Make Releases Manageable with "Shipping As Small As Possible"

Published: May 9, 2024

If you need to release complex features but want to align with the principles of Continuous Integration and Continuous Deployment (CI/CD), we outline here an approach that we use with our clients. By breaking down large features into manageable components, we have noticed that organizations can mitigate issues, ensure smoother data management and migration, and minimize disruptions to dependent clients. Further, this approach supports an Agile and iterative deployment process, enhancing stability and the user experience.

  • Yongzhi YangYongzhi Yang / Back-End Engineer, Team Lead


Do you face challenges when deploying large features? Do you find yourself needing to temporarily shut down services to ensure the smooth functioning of an entire feature, such as managing basic data feeding, migrating legacy data, or avoiding disruptions to dependent clients?

In most cases, these issues can be avoided by adopting the practice of shipping as small as possible, which aligns with the principles of Continuous Integration and Continuous Deployment (CI/CD).

How To

To achieve the goal of shipping small, solid, and deliverable changes, it is essential to break down features into manageable components. The following principles can guide us in this process.

New Features

When it comes to new features, it is relatively easy to build them without exposing them to clients or users. However, it is crucial to keep them as small as possible. Here's a recommended approach:

  • Create the basic or common changes required as a foundation for upcoming logic or features. This may include database modifications and the development of common services/components.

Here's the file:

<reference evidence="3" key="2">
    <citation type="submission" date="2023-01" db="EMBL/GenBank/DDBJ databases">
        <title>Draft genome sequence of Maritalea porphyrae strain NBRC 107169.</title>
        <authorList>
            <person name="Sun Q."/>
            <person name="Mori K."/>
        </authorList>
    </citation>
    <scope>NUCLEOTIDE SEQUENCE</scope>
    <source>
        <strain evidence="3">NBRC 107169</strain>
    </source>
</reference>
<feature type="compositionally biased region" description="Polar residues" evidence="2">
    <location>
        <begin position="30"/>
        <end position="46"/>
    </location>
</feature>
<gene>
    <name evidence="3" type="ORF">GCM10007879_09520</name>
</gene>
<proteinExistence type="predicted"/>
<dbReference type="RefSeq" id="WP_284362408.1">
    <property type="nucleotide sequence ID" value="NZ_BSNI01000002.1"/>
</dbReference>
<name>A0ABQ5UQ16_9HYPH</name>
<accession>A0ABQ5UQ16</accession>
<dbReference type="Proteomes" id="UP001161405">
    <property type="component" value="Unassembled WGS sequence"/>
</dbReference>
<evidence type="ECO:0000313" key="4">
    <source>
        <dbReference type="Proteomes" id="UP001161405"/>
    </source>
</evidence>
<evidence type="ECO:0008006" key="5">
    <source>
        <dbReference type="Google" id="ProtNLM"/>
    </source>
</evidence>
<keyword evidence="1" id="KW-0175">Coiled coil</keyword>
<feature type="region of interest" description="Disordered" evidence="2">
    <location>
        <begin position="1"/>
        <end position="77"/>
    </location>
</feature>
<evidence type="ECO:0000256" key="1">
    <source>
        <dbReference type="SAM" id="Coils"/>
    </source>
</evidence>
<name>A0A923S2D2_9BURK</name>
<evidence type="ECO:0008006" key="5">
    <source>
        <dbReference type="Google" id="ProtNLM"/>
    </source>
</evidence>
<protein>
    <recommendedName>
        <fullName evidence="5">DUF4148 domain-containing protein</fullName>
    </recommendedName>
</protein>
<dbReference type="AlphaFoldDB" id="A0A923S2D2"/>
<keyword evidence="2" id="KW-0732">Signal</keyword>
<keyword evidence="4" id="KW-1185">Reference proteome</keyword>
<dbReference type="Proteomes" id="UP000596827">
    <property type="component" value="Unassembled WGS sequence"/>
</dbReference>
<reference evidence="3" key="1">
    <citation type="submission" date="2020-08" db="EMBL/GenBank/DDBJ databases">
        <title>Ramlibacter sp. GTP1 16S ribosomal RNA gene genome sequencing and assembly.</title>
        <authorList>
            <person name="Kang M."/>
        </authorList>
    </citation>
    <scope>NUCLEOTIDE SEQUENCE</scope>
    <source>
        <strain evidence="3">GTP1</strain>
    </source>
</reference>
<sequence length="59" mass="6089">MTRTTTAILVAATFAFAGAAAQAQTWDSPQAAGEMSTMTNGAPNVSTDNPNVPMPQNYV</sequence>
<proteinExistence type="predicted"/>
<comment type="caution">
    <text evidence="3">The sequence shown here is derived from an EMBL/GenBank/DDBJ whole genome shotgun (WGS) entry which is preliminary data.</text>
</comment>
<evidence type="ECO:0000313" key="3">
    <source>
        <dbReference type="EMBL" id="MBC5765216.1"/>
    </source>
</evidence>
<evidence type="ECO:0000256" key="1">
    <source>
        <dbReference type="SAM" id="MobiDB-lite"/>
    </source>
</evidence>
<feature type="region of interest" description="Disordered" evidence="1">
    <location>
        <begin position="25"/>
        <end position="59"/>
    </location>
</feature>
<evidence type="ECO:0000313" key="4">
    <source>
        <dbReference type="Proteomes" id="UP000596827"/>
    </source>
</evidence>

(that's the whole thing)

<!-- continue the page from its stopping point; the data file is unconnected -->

• Build the feature from the bottom up or in reverse order, starting from the database layer, then moving to the service layer, and finally constructing the protocol/interface layer.
  • Construct new exposed UI/APIs.

Existing Features

Some features build upon existing ones, which means that the new feature rules may not always apply. In such cases, it becomes necessary to consider compatibility for both new and updated features. Here are some approaches.

  1. Do not initialize new changes if dependencies are not ready, such as setting up a new message queue service or SMS service.
  2. Add a feature flag that allows the changes to be disabled based on conditions. For example, you may want to hide all change information from users or specific user groups.
  3. Instead of updating existing features directly, consider adding new features alongside the old ones. For instance, if you need to modify a field in the response, it is better to mark the old field as deprecated and introduce a new field. This ensures compatibility with different services that rely on the old field.
  4. Create a new version of the API when the changes significantly alter the original structure. If the response data structure needs to use a different format, it is advisable to create a new API version for it.


To ensure smooth shipping, additional actions should be taken in other areas:

  • Split the feature into deliverable pieces during the technical design phase.
  • Use pull requests to facilitate team review and minimize the risk of system disruptions.
  • Leverage CI/CD to run tests that cover the core logic.
  • Establish a reliable shipment channel to notify the team about changes.
  • Enable A/B testing for clients to validate the new feature changes.


Adopting the practice of shipping as small as possible offers several advantages:

  • Reasonable splitting of changes.